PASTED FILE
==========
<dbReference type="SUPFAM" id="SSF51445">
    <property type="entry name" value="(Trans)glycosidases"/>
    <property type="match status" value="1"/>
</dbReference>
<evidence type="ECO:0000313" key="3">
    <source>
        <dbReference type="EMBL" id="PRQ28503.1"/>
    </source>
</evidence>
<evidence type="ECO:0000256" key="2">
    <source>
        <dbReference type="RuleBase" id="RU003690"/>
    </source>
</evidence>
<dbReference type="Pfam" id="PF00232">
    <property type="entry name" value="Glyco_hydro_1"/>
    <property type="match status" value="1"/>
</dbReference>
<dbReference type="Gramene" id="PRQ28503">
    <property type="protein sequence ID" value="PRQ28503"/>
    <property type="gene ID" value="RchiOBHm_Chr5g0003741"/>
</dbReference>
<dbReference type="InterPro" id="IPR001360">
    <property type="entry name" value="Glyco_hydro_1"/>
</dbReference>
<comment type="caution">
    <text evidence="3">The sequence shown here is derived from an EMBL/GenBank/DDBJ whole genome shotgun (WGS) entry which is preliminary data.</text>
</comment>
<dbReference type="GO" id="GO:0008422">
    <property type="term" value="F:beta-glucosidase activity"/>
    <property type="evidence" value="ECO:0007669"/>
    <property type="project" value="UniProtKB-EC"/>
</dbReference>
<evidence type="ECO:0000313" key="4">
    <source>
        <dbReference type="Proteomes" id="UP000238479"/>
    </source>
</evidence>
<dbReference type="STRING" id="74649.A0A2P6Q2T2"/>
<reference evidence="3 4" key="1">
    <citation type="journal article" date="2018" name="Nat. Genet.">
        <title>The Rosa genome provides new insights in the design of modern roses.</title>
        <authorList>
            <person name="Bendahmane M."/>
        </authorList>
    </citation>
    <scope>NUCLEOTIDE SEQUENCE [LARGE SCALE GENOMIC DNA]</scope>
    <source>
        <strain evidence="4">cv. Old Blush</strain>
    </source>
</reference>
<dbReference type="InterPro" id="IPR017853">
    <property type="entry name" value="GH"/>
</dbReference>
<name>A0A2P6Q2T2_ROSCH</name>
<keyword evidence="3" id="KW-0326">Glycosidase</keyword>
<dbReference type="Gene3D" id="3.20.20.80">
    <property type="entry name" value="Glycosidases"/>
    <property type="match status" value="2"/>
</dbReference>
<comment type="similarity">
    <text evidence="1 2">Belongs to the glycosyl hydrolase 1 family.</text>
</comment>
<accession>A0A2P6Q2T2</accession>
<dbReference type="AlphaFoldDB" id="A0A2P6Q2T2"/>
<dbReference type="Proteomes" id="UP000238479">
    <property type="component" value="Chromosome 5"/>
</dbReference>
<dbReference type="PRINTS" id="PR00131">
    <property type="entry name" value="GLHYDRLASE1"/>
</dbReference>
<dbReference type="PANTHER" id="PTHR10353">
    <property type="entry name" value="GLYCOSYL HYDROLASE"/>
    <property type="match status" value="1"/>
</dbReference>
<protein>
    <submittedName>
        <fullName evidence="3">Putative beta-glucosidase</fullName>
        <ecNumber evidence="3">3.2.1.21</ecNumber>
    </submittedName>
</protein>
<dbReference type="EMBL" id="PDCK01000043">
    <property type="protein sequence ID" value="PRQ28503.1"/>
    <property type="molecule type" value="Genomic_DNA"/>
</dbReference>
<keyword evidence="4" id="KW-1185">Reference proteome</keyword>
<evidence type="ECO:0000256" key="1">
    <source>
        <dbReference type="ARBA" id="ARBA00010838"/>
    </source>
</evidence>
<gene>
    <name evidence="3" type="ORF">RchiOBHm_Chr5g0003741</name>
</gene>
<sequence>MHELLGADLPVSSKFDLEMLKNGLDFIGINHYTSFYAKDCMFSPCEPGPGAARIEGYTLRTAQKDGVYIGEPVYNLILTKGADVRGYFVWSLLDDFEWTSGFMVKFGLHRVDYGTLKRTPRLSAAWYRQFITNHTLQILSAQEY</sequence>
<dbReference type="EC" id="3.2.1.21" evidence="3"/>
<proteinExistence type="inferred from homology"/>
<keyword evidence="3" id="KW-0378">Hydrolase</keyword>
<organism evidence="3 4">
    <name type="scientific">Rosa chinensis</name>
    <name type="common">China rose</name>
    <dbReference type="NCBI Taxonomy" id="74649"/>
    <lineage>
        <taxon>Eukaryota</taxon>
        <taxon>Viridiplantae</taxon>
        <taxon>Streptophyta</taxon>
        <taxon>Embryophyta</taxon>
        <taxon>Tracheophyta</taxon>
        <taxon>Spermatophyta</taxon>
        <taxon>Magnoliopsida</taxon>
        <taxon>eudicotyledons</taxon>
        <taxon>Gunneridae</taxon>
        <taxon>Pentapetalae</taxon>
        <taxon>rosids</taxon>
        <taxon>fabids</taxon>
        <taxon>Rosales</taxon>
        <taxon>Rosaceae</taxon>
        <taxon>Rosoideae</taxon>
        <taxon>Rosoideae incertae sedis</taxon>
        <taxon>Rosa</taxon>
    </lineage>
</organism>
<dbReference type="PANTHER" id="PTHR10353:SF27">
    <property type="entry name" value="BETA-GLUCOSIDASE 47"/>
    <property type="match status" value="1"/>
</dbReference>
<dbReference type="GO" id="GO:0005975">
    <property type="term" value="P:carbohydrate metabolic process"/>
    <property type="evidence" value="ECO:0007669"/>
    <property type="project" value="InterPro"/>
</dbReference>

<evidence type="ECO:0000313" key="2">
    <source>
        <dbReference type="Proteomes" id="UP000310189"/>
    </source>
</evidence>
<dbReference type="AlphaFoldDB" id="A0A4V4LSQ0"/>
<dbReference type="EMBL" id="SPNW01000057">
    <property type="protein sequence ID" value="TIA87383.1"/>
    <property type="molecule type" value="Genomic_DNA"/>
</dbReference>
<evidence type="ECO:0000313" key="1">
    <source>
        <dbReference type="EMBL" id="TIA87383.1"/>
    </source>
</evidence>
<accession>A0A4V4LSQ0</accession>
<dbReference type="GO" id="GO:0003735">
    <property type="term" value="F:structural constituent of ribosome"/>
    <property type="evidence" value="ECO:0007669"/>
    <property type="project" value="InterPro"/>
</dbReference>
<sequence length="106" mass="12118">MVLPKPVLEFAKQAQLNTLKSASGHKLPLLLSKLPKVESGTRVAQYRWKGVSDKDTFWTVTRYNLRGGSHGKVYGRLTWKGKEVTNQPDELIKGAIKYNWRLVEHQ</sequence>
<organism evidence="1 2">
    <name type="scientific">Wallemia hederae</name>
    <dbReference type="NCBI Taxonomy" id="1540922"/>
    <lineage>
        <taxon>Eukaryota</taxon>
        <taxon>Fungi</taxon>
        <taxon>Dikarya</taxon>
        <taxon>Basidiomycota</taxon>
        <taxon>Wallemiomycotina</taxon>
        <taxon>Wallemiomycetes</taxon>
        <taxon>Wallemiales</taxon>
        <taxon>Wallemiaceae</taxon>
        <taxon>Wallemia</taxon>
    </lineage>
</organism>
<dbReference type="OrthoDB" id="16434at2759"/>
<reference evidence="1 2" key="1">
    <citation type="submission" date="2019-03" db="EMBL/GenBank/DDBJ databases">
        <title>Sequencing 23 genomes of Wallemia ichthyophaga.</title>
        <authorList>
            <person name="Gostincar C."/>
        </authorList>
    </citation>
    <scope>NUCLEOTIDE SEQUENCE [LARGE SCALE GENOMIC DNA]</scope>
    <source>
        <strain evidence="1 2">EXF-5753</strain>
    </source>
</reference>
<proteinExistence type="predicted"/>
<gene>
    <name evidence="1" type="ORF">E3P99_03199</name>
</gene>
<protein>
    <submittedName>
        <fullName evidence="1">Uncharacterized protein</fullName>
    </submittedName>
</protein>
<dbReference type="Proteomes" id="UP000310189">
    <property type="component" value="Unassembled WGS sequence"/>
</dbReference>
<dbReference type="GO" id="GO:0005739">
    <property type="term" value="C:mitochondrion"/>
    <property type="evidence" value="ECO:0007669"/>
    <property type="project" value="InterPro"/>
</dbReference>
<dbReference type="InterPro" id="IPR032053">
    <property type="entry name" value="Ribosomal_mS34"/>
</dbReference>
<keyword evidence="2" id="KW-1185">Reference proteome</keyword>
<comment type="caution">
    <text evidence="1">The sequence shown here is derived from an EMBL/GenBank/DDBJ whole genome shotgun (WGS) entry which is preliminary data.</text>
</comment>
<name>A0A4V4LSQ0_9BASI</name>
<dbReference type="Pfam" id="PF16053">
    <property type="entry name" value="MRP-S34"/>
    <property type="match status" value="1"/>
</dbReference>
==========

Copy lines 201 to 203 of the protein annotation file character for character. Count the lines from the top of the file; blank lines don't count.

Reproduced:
</dbReference>
<keyword evidence="2" id="KW-1185">Reference proteome</keyword>
<comment type="caution">